Their efforts to kill Aidid left a trail of destruction and casualties, both civilian and insurgents, thus losing all support of the local population, not only for the US, but also for the entire UN operation, even though they were not acting on behalf of the UN. The second conflict is the 2001 ‘war on terror’, specifically in Afghanistan, which is still ongoing. Though the failure win over the ‘hearts and minds’ of the locals is not the absolute case here, it has led the conflict to last for almost a decade so far. The oversight this time is again similar to that of Somalia, the policy of the US is counter-terrorism, and the NATO policy is to rebuild Afghanistan into a functioning state. These two policies contradict each other and thus the mandate of the US is to seek and destroy, like in Somalia, and the mandate of NATO is to rebuild the state of Afghanistan. Though this has not led to failure in the attempts, it has led to a drawn out conflict. So the need for a nation, western or not to gain the ‘hearts and minds’ of the local population is integral to the success of the counterinsurgency operation, without it, it is almost impossible to succeed. The second main tactic that western nations use for counterinsurgency is population control.
This is because insurgents rely upon their ability to blend in with the local population allowing them to move freely and conduct their operations easily. Along with this, many also rely upon the local population for both food and water and recruits. Therefore, the ultimate goal of population control is to isolate the insurgents from the local population. There two usual methods of conducting this, the first of these is to move a force into the insurgent controlled area and push out the insurgents, without harming innocent civilians and maintaining the ‘hearts and minds’ approach.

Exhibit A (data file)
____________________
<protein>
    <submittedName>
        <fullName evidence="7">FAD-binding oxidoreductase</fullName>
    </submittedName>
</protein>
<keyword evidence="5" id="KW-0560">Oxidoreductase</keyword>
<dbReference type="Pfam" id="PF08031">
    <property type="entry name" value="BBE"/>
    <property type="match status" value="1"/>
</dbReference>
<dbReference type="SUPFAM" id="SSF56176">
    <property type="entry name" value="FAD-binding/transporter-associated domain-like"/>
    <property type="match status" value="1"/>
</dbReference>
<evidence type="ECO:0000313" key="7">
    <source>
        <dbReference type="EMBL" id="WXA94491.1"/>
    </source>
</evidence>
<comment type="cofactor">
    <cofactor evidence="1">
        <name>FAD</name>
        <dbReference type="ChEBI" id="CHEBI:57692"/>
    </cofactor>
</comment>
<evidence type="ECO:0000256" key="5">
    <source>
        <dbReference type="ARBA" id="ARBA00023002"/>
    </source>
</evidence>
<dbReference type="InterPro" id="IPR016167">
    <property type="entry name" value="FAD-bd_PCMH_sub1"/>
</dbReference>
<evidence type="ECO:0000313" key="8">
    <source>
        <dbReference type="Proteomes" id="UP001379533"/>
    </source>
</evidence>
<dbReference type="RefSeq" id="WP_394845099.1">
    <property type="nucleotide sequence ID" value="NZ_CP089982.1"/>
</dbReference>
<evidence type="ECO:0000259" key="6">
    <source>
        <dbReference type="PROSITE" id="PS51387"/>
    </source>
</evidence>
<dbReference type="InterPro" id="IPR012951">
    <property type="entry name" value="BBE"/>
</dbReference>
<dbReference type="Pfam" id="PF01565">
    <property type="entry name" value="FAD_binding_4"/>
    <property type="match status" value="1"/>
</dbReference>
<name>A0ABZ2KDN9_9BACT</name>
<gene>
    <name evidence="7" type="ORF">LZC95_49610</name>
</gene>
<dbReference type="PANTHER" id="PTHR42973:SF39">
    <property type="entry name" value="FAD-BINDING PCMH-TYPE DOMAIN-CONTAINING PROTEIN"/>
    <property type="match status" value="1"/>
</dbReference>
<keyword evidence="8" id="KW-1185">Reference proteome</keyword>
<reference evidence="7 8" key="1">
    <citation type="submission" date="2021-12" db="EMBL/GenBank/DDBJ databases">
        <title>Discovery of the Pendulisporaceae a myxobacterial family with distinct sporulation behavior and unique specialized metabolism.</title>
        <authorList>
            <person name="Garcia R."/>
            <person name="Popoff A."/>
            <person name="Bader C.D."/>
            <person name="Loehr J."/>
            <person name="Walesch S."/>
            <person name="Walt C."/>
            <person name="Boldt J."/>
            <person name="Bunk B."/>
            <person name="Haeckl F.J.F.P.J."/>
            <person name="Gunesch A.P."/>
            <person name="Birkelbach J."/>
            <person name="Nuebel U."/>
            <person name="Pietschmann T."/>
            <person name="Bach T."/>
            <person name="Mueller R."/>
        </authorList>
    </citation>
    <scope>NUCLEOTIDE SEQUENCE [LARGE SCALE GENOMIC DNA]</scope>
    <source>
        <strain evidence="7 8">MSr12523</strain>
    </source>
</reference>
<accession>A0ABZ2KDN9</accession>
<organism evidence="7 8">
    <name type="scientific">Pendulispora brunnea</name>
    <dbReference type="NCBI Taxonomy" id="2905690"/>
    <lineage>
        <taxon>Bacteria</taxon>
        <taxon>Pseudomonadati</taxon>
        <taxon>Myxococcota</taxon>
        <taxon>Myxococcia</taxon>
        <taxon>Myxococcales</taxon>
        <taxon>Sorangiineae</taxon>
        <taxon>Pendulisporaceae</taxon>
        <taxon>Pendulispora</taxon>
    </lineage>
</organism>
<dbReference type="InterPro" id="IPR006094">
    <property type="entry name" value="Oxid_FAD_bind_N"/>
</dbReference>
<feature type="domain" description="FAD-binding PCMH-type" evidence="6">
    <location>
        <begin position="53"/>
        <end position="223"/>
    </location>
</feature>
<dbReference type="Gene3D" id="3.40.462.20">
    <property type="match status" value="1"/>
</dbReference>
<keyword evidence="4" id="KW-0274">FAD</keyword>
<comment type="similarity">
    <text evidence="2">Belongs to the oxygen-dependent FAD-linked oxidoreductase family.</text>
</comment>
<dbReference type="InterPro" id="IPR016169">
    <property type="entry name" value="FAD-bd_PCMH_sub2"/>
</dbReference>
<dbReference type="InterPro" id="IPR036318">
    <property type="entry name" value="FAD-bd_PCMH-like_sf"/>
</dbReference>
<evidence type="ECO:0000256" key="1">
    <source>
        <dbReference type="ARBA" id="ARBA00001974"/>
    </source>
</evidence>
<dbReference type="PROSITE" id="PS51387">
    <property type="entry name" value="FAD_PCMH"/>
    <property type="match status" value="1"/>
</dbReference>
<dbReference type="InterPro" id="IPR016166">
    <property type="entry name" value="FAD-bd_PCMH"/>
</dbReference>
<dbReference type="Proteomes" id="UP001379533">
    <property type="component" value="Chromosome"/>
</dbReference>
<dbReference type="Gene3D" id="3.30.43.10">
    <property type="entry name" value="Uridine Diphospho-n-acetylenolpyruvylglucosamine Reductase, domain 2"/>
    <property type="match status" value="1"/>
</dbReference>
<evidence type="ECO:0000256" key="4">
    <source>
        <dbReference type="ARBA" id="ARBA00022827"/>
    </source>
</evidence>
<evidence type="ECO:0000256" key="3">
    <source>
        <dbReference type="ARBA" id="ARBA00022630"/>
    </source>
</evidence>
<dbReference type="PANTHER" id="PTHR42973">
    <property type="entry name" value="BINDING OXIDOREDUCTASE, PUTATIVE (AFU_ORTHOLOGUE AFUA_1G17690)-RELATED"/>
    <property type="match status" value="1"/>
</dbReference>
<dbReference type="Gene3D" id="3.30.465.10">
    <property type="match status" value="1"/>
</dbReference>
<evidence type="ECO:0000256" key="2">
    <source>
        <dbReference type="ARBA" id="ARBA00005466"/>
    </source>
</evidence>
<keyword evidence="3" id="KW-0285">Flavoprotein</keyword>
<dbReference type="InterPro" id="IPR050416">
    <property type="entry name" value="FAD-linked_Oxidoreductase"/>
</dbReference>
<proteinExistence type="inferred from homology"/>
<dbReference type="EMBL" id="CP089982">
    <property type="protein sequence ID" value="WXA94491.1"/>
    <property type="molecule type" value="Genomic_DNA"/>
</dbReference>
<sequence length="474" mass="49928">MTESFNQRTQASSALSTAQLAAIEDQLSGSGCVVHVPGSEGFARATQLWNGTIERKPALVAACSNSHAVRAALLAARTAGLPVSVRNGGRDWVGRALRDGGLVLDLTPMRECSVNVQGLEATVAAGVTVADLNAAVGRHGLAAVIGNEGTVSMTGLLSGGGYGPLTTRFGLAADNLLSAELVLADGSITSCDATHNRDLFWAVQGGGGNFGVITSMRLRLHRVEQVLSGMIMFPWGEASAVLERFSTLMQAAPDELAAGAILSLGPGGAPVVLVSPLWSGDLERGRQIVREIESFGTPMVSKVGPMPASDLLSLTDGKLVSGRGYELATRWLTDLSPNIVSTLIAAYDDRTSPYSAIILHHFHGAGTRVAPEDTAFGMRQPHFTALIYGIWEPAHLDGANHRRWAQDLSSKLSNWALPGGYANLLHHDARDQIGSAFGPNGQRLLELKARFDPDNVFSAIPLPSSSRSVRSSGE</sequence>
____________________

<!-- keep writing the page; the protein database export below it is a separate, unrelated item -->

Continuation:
Once achieved, measures of control need to ensure that the insurgents are restricted from returning, so control of the area is required. The second is the physical control of the local population to prevent access to the insurgents; however, this contradicts the ‘hearts and minds’ approach so is used rarely. Australian forces used the latter of the two during the Malayan Emergency (1948-1960), with success. It was a requirement for all to carry an ID card that had both their fingerprint and photo on it. This led to the communists abandoning their original plan and then to continual fights with each other over how to counter this method of population control. “…movement control, widespread interrogations and censuses…” have also been utilised in the past with mixed results. It was David Gaula that commented on this, “…while the population may resent some of these measures, they are necessary in order to protect the people, to gain their trust, and to discern the insurgents and their political agents.” It is only once the local population is free from insurgents can the ‘hearts and minds’ approach work to its full potential. There are three factors; among others that do not relate specifically to a certain tactic, but do have a bearing on the success of counterinsurgency operations by western nations. The first of these factors that leads to the recurring failure in is the use of technology. Western nations are countless times more powerful and wealthy compared to the insurgent force and yet the insurgents in Iraq and Afghanistan now are “…often armed with little more than Kalashnikovs, simple RPGs, and relatively unsophisticated homemade explosives” are able to withstand the western nation’s operations against them.